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Books Features

New Medieval Books: From Swindlers to Swords

Five new books about the Middle Ages, telling stories that take us from Aquitaine to Baghdad.

Murder during the Hundred Years’ War: The Curious Case of William Cantilupe

By Melissa Julian-Jones

Pen & Sword History
ISBN: 978 1 52675 079 2

Excerpt: Considering the various motives for murder and alternative interpretations of the events of 1375, the following chapters will explore who Sir William was, his family context and what it meant to be a man of his social standing, and look at who benefited from his desk. Each motive – money, sex, revenge, jealousy – offers ways to consider the society in which he lived, with examples of comparable crimes. These will be considered in their own chapters, allowing for a much fuller consideration of the evidence then has been applied to the material to date, and a consideration of the trial and its aftermath for the people concerned.

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The Book of Charlatans, by Jamal al-Din ‘Abd al-Rahim al-Jawbari

Translated by Humphrey Davies

New York University Press
ISBN: 978149897636

Excerpt: Written in the mid-seventh / -thirteenth century, The Book of Charlatans describes a wide range of beggars’ and charlatans’ groups, with examples of their various tricks, and portrays the mentality and morals of this secret subculture. It thus provides a sketch of the social reality of the professions of begging and swindling, making The Book of Charlatans one of the most important literary representations of underworld customs in medieval Islamic civilization. Al-Jawbari recorded unique aspects of the charlatans’ milieu with the eyes and knowledge of an intimate, opening a window onto the daily life of the medieval Islamic underworld that would otherwise be effectively close to us, as these are rarely described in other historical sources.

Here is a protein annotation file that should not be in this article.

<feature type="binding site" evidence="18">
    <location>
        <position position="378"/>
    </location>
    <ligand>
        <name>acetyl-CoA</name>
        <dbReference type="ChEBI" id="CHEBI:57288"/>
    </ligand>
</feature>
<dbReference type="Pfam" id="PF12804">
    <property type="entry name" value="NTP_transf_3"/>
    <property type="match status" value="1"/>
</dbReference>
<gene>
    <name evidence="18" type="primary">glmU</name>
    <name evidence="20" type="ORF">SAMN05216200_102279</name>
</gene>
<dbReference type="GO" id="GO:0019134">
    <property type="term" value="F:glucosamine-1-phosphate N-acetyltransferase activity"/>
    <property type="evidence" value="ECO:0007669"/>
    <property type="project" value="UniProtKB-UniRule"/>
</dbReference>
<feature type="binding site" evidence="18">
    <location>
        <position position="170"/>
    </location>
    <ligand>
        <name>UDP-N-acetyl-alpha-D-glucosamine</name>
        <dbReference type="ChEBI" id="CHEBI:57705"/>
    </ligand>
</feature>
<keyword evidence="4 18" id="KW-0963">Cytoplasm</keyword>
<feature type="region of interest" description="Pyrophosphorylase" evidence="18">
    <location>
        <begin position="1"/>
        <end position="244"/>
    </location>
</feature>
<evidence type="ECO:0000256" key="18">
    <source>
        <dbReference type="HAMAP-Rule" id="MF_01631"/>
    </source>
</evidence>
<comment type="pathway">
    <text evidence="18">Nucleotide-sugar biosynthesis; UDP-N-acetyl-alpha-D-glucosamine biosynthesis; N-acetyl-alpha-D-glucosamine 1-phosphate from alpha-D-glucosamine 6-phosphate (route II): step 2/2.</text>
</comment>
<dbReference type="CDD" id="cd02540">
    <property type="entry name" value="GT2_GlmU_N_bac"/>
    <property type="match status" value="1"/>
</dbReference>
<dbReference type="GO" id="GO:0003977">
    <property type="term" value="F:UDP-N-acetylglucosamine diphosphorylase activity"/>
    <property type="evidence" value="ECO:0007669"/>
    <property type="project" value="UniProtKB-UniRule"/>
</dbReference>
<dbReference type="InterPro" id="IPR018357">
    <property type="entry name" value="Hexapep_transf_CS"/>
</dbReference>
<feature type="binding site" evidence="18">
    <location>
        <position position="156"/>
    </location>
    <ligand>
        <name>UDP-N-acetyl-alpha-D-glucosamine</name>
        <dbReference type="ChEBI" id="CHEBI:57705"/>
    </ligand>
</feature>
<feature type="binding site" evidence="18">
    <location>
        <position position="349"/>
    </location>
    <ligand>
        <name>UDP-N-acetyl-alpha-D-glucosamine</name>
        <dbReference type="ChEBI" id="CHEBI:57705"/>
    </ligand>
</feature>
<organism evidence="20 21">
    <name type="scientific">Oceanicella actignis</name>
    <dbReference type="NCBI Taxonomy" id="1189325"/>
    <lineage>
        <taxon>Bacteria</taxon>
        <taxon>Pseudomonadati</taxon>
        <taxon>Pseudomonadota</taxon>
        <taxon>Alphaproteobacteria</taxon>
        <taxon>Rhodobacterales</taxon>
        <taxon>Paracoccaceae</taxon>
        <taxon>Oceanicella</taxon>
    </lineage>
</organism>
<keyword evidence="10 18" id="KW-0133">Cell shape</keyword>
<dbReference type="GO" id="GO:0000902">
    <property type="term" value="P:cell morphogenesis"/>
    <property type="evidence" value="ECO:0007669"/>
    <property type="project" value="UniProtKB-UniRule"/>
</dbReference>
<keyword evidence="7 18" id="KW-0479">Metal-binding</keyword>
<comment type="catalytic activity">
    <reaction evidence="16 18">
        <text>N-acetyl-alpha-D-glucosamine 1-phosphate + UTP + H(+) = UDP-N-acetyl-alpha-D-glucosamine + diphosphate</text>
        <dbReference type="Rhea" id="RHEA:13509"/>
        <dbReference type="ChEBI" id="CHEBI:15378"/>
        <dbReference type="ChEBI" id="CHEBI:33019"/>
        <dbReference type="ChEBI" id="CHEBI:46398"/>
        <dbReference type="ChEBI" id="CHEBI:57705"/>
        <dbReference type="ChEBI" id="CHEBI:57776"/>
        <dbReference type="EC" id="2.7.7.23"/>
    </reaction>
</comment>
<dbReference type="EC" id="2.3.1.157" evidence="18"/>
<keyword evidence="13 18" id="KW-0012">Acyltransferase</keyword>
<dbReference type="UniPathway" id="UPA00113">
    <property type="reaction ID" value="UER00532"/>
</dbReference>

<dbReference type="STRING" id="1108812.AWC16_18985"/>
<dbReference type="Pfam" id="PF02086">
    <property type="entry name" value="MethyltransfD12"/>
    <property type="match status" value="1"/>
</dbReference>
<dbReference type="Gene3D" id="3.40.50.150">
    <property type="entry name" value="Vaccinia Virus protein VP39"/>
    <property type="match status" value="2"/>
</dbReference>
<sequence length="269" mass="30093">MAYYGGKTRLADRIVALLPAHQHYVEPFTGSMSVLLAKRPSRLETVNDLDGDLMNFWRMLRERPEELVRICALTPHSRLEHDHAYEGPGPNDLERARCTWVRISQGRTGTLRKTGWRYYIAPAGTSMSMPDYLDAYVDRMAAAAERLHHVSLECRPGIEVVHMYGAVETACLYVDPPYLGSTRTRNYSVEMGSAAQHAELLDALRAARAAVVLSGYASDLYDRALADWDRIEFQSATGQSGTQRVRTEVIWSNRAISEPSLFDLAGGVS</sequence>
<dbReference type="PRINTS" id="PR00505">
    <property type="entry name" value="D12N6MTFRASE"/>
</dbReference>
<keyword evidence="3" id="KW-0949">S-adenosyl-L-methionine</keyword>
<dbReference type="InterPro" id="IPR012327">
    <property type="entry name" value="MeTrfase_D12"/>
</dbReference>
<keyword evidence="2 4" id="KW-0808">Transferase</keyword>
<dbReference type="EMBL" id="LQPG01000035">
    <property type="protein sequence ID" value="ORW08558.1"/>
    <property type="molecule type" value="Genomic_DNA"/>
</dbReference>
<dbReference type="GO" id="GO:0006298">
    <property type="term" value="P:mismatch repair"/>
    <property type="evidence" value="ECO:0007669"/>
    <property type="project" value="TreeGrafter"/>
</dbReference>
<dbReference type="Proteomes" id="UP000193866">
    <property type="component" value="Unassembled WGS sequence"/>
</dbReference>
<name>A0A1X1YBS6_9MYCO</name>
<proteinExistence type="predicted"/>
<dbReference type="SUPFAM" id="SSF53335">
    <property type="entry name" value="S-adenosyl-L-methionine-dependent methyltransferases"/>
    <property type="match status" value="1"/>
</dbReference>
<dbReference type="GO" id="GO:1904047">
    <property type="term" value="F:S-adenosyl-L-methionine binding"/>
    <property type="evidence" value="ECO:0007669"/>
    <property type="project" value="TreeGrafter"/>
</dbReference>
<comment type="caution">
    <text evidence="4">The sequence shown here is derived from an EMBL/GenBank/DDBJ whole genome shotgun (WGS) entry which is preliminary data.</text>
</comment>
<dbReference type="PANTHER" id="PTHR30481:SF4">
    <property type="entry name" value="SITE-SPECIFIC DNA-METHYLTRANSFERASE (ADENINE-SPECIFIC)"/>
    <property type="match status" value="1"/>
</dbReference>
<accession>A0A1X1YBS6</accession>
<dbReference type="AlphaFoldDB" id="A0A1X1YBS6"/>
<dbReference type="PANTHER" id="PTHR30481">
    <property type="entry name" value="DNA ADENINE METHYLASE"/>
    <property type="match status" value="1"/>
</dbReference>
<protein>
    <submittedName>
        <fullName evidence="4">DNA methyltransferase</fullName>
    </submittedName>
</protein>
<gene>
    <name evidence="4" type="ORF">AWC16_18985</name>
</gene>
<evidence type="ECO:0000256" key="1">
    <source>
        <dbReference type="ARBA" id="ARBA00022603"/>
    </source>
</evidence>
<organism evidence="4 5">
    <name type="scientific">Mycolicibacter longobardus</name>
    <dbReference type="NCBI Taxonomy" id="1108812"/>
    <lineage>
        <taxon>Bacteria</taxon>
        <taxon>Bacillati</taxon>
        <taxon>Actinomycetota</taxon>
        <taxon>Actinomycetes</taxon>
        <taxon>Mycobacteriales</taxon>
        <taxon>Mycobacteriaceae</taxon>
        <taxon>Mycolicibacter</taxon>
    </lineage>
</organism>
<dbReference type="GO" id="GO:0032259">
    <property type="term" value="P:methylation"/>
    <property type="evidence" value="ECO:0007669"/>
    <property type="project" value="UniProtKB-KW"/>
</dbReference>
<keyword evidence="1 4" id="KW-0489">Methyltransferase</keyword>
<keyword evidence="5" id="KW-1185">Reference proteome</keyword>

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The Vikings in Aquitaine: A Missing Piece of the Invasions

By Joel Supery

Editions Tuskaland

Excerpt: In 841, the Empire, divided, unstable, driven by diverging forces, was on the verge of chaos. A gigantic battle was on the brew. On one side, Lothar the new emperor, and his nephew Pepin II of Aquitaine defended the sharing of 817, on the other, Louie the Germanic and his half-brother, Charles the Bald, King of Neustria and Aquitaine, applied the last wishes of their father, a man whose political intelligence was his wife’s, Judith. It was in this explosive context that the first Viking attack in France took place. This attack heralded the first Viking war.

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The Christian Jew and the Unmarked Jewess: The Polemics of Sameness in Medieval English Anti-Judaism

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By Adrienne Williams Boyarin

University of Pennsylvania Press
ISBN: 978-0-8122-5259-0

Excerpt: Many studies of medieval anti-Jewish texts and images in recent decades have discussed difference. This book is concerned, instead, with realities and fantasies of sameness. Examining texts produced before and in the wake of the 1290 Expulsion of the Jews from England, and in application to representations of both the Jew and the Jewess, it focuses on the means by which medieval Christians could identify with Jews and even think of themselves as Jewish. While this is fundamentally a book about anti-Judaism, then, it seeks to elucidate in a central and underexplored part of the rhetoric employed in anti-Jewish materials, what I call “polemics of sameness”.

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Living by the Sword: Weapons and Material Culture in France and Britain, 600-1600

By Kristen B. Neuschel

Cornell University Press
ISBN: 9781501752124

Excerpt: I wrote this book to solve a problem the archives handed me regarding the material culture of warrior life in sixteenth-century Europe. It was possible that swords could be imagined, almost simultaneously, as workaday weapons, as jewel-like accessories, and as quasi-mystic objects from a distant and heroic past. Certainly, it was possible, but how? What might we need to know about elites’ material circumstances, their dependence on swords in practice and Imagination, and so on? How do we set aside our own myths regarding swords, and are condescending assumptions about the past actors’ credulousness?

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